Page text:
What is annular erythema?
Annular erythema is a descriptive term that refers to a number of chronic annular and erythematous skin eruptions. Other descriptive terms used to classify these types of lesions include:
- Erythema annulare
- Erythema annulare centrifugum
- Figurate erythema
- Erythema perstans
- Erythema gyratum perstans
- Erythema figuratum perstans.
Erythema gyratum repens is often classified separately.
See more images of annular erythema.
What are the signs and symptoms of annular erythema?
Annular erythema may occur at any time throughout life, from infancy to old age. The eruption usually begins as a small raised pink-red spot that slowly enlarges and forms a ring shape while the central area flattens and clears. There may be an inner rim of scale. The rings enlarge at a rate of about 2–5 mm/day until they reach a diameter of about 6–8 cm. Sometimes the lesions do not form complete rings but grow into irregular shapes. One or several lesions may be present.
Annular erythema most often appears on the thighs and legs, but may occur on the face, trunk and arms. The lesions rarely cause symptoms but in some patients may cause mild itching or stinging.
What causes annular erythema?
Often no specific cause for the annular erythema is found. However, it has been noted that annular erythema is sometimes linked to underlying diseases and conditions. These include:
- Bacterial, fungal and viral infections such as tuberculosis, secondary syphilis, sinusitis, candidiasis or tinea
- Drugs including chloroquine and hydroxychloroquine, oestrogen, penicillin and amitriptyline
- Food, most often blue cheese or tomatoes
- Recurrent or chronic appendicitis
- Cholestatic liver disease (blocked bile system)
- Graves disease (overactive thyroid gland).
In these situations, the annular erythema resolves once the underlying cause is treated or the causative drug is stopped.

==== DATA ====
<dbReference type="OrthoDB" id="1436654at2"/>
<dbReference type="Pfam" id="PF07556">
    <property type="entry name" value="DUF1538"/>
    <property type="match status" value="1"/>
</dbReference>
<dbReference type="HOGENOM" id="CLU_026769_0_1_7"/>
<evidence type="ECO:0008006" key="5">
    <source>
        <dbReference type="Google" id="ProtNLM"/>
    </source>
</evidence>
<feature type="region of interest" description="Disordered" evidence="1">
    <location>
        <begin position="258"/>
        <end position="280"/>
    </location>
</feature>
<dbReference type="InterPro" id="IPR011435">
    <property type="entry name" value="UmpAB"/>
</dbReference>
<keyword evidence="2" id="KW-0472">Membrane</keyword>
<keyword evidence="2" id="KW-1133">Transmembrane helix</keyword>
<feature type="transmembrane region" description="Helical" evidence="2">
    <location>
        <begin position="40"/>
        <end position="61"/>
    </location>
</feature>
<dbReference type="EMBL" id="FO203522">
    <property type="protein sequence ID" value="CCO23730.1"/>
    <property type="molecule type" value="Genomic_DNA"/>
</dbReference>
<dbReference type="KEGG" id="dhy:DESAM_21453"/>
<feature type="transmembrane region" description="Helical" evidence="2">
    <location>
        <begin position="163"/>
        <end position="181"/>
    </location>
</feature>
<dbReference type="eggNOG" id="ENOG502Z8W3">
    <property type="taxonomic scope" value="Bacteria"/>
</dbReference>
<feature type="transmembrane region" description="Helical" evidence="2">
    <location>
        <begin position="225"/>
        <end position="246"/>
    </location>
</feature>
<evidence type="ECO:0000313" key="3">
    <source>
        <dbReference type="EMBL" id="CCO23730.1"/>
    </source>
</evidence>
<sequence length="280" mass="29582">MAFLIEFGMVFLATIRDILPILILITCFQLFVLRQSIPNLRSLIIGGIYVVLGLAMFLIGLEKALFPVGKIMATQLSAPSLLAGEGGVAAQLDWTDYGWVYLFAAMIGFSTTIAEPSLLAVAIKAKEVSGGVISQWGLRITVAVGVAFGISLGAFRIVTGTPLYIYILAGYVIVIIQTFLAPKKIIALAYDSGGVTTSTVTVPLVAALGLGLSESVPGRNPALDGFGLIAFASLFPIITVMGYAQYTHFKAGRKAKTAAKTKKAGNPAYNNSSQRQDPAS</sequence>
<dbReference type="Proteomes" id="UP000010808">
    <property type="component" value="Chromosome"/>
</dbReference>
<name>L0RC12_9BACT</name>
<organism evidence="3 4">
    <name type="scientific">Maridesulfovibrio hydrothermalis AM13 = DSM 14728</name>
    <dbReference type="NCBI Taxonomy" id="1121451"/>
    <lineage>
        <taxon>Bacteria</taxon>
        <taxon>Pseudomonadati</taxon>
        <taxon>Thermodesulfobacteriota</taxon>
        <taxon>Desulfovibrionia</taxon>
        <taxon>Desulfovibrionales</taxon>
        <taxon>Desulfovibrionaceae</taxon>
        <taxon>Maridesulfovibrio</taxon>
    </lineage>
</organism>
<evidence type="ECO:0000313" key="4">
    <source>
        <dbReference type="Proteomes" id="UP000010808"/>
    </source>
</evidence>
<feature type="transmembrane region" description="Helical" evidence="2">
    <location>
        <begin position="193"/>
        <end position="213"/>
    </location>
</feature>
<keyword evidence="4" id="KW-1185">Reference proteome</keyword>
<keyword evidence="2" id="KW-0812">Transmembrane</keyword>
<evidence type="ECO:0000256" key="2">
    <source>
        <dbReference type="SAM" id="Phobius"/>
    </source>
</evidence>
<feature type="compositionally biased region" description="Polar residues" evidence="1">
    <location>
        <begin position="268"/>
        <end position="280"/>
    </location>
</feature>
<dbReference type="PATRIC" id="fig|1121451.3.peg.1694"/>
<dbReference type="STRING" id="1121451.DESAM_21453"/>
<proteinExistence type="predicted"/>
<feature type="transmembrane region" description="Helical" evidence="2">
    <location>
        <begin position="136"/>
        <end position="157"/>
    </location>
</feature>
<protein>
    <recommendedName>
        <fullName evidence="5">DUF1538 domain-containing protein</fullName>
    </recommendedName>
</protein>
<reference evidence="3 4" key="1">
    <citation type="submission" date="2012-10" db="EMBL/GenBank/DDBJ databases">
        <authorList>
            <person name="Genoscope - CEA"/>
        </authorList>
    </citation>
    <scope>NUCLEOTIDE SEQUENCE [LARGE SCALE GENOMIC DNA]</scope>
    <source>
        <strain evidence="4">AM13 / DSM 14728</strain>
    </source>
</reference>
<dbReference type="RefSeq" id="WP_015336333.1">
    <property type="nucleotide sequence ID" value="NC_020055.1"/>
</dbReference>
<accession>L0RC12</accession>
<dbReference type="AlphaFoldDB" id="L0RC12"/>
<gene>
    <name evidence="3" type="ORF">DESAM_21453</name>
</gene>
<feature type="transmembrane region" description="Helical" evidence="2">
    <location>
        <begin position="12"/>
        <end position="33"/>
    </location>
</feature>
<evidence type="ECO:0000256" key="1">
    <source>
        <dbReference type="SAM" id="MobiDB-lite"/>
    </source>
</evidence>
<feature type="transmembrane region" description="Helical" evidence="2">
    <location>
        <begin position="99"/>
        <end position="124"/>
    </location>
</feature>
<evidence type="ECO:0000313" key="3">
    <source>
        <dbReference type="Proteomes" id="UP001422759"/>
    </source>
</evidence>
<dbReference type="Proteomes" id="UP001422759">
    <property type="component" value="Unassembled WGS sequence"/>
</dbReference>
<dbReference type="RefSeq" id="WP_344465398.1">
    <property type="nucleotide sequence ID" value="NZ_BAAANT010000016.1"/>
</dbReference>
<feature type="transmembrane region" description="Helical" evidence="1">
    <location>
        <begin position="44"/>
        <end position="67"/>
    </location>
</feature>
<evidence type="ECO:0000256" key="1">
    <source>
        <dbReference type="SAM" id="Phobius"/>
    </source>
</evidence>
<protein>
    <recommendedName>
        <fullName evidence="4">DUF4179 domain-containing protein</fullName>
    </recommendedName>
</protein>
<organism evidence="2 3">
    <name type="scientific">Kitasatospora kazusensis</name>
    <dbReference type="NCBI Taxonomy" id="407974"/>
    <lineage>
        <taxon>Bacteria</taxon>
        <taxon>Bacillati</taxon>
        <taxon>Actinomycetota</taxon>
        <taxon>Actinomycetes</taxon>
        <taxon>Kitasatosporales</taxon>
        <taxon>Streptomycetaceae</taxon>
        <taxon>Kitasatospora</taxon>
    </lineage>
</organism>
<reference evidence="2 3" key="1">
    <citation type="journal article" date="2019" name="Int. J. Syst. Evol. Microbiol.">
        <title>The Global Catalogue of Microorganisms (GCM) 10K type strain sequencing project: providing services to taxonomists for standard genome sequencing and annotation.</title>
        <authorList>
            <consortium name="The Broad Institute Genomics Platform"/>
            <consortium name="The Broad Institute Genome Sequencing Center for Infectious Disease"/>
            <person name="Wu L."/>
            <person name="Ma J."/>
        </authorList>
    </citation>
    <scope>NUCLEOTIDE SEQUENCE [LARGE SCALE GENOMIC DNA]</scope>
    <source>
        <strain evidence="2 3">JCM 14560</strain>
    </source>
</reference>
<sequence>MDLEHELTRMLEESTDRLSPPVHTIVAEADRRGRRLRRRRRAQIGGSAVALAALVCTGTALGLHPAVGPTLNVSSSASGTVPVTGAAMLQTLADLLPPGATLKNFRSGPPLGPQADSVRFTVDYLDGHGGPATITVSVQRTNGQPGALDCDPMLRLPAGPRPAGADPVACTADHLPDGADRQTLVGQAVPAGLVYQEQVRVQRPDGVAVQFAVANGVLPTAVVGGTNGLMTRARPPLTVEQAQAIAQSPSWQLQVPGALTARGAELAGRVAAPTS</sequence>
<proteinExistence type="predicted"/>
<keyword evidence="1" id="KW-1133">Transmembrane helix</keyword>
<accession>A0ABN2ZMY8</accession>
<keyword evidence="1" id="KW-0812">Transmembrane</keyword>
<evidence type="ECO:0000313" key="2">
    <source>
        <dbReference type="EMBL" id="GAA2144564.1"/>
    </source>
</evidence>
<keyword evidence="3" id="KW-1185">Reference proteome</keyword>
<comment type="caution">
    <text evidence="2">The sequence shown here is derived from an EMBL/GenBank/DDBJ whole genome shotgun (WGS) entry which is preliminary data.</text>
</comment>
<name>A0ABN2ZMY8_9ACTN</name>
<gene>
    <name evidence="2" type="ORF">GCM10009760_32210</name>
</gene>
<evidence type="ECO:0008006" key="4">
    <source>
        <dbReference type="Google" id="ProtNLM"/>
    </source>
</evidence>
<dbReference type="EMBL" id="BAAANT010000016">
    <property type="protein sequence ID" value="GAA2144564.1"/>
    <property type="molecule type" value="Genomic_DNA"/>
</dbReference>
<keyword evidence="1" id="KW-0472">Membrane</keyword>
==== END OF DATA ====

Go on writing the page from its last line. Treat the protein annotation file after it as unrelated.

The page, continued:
How is the diagnosis of annular erythema made?
The diagnosis of annular erythema is made clinically and may be confirmed by histopathology, which shows a perivascular lymphocytic infiltration.
Further investigations may be carried out to exclude other causes of annular rashes and to look for an underlying cause if any.
Differential diagnosis of annular erythema includes:
- Erythem gyratum perstans, a paraneoplastic eruption associated with underlying malignancy in which there are concentric and whirling rings
- Erythema migrans (Lyme disease)
- Target lesions in erythema multiforme
- Annular plaques with central blisters in fixed drug eruption and bullous pemphigoid
- Serpiginous plaques in cutaneous larva migrans
- Annular dermal plaques in granuloma annulare and in one form of lichen planus
- Annular scaly plaques in discoid eczema, chronic plaque psoriasis, seborrhoeic dermatitis, pityriasis rosea, discoid lupus, porokeratosis, and tinea (dermatophyte infection)
- Annular smooth, urticated lesions in urticaria, Sweet syndrome, polymorphous light eruption, subacute cutaneous lupus erythematosus and systemic lupus erythematosus.
What is the treatment of annular erythema?
Annular erythema usually clears up by itself. Eruptions may last for a few weeks to many years (the average duration is 11 months). Most cases of annular erythema require no treatment (and no curative therapy is known). However, topical corticosteroids may be helpful in reducing redness, swelling and itchiness.